Rockbox mail archive
Subject: Re: What Is Dithering?
"Pieter Bos" <bos.pieter_at_gmail.com> wrote in message
> "Christopher Woods" <christof_at_infinitus.co.uk> wrote in message
>> I guess a comparable analogy (best I can think of right now)
>> would be if you take a large image, and resize it to a smaller size - if
>> have your settings to just go with each pixel's nearest neighbour when
>> shrink the image, you'll get uneven lines, jaggedy edges and it'll look a
>> bit poor... Whereas if you set your image program to do bicubic or
>> resizing, it looks at the pixels, their relationship to the ones next to
>> them, and 'redraws' the image in a sense, blurring together areas for
>> of a better description, to produce a more aesthetically-pleasing
>> result -
>> lines look smoother, colours blend and gradient better...
> This analogy is more like increasing the time-resolution (sample rate)
> than increasing the bit-depth.
> Perhaps a better analogy, speaking in terms of images, is exactly the
> same: dithering. If you have only a limited number of colours, you can
> produce more colours by drawing tiny dots of different colours. Our eyes
> will automatically blend the colours, so we see a colour that is not
> actually there but which is made up of a blend of the other colours. This
> is applied for example in computer screens with a limited number of
> colours and in printers - you can see the dots in every photo in every
> You can try this yourself: Get two different colour pencils and draw lots
> of dots on a piece of paper, alternating between both the colours.Make
> some different areas, some with more dots with one colour, others with
> more dots with the other colour. Make sure to draw the dots close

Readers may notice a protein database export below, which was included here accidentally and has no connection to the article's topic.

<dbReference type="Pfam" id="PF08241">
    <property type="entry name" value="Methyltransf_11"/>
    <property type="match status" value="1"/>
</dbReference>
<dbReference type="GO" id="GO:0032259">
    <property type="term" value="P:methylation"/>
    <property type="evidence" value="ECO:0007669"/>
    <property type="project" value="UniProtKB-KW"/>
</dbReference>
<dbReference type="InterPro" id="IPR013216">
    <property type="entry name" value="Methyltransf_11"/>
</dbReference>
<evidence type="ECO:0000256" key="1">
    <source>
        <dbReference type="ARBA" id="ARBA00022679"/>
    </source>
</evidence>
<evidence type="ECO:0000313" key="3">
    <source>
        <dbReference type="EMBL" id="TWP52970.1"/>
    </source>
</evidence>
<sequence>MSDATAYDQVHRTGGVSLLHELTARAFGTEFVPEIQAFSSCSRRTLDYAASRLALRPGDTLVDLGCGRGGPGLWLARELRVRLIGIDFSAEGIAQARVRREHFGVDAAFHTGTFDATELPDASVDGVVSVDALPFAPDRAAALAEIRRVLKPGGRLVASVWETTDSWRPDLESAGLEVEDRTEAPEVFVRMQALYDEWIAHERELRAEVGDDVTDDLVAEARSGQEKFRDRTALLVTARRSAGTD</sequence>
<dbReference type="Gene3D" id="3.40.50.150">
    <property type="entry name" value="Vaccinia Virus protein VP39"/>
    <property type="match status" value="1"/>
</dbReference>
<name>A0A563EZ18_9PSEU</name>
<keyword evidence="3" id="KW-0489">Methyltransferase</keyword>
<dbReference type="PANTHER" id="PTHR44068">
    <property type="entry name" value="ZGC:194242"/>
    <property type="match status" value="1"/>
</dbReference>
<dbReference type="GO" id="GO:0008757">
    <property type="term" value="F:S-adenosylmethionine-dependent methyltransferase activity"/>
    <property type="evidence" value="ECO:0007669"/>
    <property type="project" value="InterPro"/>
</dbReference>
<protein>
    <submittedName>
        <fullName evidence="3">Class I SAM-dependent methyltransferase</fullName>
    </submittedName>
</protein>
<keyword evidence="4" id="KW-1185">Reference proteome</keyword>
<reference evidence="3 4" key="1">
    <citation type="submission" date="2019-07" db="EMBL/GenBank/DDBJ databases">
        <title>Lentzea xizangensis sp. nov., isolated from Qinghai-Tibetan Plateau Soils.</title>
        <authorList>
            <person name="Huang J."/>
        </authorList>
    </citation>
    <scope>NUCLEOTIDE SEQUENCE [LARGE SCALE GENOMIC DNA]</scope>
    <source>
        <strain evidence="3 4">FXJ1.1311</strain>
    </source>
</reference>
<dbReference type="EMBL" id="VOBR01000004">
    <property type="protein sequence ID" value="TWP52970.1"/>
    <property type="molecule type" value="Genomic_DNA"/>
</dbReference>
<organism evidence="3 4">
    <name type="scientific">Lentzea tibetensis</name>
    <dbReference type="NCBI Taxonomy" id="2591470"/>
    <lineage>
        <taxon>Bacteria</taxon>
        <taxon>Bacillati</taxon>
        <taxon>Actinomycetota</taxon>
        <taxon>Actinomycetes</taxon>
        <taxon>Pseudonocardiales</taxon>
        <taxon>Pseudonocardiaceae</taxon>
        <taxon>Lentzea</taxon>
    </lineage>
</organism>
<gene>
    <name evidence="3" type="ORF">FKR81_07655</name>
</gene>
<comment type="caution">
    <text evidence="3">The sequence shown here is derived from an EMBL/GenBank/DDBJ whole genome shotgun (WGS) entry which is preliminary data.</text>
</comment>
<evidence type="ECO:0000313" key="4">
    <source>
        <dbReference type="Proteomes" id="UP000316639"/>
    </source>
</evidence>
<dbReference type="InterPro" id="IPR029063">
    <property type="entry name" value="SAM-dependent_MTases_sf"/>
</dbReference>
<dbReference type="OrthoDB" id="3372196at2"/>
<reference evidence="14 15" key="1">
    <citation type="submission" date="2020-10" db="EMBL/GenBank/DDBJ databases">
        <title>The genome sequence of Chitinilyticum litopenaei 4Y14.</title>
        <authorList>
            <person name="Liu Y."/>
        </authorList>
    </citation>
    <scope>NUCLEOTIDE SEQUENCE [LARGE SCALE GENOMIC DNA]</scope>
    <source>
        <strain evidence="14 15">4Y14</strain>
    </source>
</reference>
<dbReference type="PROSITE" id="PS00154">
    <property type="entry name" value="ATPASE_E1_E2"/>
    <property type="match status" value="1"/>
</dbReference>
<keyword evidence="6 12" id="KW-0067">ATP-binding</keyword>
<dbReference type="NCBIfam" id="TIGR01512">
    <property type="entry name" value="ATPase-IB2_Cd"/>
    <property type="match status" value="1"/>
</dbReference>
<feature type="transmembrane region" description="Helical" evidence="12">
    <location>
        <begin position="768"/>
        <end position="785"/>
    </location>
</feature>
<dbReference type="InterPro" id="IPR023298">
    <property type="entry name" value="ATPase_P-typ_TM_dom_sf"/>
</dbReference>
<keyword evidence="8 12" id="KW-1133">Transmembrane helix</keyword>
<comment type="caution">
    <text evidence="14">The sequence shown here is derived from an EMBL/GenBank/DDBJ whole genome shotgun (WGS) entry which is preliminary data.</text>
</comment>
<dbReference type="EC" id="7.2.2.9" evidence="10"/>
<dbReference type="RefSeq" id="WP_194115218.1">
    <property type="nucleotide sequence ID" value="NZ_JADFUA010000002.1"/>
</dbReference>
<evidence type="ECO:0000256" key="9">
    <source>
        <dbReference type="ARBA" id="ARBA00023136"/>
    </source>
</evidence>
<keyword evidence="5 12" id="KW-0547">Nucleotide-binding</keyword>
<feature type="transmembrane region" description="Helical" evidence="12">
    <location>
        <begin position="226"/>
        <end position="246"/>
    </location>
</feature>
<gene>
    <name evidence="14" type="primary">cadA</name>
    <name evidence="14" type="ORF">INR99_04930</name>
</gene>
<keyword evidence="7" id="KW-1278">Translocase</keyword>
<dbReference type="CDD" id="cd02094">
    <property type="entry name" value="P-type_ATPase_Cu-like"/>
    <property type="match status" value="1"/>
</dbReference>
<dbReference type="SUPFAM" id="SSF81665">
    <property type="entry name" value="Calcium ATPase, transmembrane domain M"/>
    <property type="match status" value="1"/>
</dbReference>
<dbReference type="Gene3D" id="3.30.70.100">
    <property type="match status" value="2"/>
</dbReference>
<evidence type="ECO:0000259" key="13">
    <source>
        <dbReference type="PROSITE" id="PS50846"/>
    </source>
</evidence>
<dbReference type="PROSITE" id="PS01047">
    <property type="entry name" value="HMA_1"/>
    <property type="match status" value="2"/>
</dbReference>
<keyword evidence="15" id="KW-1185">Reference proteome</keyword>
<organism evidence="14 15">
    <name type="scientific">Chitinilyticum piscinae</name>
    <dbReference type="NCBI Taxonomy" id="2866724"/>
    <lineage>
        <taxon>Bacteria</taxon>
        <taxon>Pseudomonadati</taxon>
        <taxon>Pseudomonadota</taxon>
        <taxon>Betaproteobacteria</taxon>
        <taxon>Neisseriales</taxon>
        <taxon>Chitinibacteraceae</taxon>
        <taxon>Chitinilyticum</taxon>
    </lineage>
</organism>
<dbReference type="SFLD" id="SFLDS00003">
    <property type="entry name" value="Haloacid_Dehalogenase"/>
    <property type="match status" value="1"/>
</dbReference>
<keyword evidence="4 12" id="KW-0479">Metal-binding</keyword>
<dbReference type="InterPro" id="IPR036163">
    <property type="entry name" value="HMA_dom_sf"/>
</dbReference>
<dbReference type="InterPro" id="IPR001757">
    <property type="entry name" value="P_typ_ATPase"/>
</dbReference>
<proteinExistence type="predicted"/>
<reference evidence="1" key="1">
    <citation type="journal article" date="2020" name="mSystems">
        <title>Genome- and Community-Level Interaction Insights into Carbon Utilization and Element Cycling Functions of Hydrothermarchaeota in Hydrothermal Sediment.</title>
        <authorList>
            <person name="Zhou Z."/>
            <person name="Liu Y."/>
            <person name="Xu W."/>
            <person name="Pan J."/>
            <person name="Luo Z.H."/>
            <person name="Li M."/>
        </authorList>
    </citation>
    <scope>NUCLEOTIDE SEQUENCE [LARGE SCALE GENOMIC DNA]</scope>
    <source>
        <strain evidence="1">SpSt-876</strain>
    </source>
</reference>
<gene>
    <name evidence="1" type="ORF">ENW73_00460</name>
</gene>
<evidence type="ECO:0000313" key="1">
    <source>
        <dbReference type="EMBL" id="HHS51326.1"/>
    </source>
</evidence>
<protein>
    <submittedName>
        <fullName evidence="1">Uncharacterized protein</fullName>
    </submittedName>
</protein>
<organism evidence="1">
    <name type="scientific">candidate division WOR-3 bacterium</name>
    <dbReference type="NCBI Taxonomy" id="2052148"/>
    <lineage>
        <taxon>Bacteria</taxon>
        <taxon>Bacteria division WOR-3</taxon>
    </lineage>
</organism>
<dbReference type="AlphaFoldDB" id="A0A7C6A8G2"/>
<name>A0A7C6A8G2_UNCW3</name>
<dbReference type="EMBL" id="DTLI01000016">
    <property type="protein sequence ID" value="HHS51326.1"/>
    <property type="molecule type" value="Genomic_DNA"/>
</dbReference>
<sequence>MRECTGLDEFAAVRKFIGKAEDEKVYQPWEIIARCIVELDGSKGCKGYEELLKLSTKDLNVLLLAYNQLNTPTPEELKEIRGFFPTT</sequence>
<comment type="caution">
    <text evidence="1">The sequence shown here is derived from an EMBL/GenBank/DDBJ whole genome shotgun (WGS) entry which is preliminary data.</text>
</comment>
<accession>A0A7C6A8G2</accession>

> together. Now look at it from a distance. You will see different colours!
> You can try making a drawing with this by changing the number of dots.
> If you have only one pencil available, just make drawings with dots, but
> change the number of dots in the same area (eg. completely filled, half
> In audio, the concept works almost the same. Think of the bit-depth of the
> audio (16 bit...) as the number of available colours. If you want to match
> a value that is not there, you can add some rapidly changing values close
> to the value you want to match to gain a slightly better quality audio and
> a bigger dynamic range. Now, you're performing dithering!
Oh, i should add: in the case of an mp3 player it will slightly increase
audio quality, but most likely you will be unable to hear it, unless you
listen to music with quite soft parts (classical music, for example). It'll
probably cost very slightly more battery, so you can safely disable it
unless you can actually hear the quality difference.
Received on 2006-11-17
Page was last modified "Jan 10 2012" The Rockbox Crew